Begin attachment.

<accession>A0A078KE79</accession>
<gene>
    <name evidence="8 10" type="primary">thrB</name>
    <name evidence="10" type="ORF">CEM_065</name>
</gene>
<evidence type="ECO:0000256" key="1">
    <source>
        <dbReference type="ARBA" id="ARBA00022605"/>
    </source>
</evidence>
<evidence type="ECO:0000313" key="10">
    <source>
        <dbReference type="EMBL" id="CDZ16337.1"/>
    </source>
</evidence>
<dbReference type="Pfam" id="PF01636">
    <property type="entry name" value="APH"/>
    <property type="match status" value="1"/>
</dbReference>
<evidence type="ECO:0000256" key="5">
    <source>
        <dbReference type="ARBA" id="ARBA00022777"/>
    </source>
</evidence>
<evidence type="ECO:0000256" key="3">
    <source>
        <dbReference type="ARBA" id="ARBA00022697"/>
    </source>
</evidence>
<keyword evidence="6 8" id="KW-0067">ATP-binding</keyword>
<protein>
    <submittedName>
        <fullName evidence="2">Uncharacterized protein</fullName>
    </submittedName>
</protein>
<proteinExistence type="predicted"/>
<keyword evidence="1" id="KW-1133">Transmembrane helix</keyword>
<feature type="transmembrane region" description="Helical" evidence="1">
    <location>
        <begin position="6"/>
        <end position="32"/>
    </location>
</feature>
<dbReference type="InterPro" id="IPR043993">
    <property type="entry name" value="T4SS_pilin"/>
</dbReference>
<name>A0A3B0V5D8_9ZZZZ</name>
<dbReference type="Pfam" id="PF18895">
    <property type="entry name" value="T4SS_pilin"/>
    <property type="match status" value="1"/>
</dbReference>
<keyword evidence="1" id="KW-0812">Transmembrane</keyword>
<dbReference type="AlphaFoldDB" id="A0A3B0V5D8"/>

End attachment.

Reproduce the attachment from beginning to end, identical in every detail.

<accession>A0A078KE79</accession>
<gene>
    <name evidence="8 10" type="primary">thrB</name>
    <name evidence="10" type="ORF">CEM_065</name>
</gene>
<evidence type="ECO:0000256" key="1">
    <source>
        <dbReference type="ARBA" id="ARBA00022605"/>
    </source>
</evidence>
<evidence type="ECO:0000313" key="10">
    <source>
        <dbReference type="EMBL" id="CDZ16337.1"/>
    </source>
</evidence>
<dbReference type="Pfam" id="PF01636">
    <property type="entry name" value="APH"/>
    <property type="match status" value="1"/>
</dbReference>
<evidence type="ECO:0000256" key="5">
    <source>
        <dbReference type="ARBA" id="ARBA00022777"/>
    </source>
</evidence>
<evidence type="ECO:0000256" key="3">
    <source>
        <dbReference type="ARBA" id="ARBA00022697"/>
    </source>
</evidence>
<keyword evidence="6 8" id="KW-0067">ATP-binding</keyword>
<protein>
    <submittedName>
        <fullName evidence="2">Uncharacterized protein</fullName>
    </submittedName>
</protein>
<proteinExistence type="predicted"/>
<keyword evidence="1" id="KW-1133">Transmembrane helix</keyword>
<feature type="transmembrane region" description="Helical" evidence="1">
    <location>
        <begin position="6"/>
        <end position="32"/>
    </location>
</feature>
<dbReference type="InterPro" id="IPR043993">
    <property type="entry name" value="T4SS_pilin"/>
</dbReference>
<name>A0A3B0V5D8_9ZZZZ</name>
<dbReference type="Pfam" id="PF18895">
    <property type="entry name" value="T4SS_pilin"/>
    <property type="match status" value="1"/>
</dbReference>
<keyword evidence="1" id="KW-0812">Transmembrane</keyword>
<dbReference type="AlphaFoldDB" id="A0A3B0V5D8"/>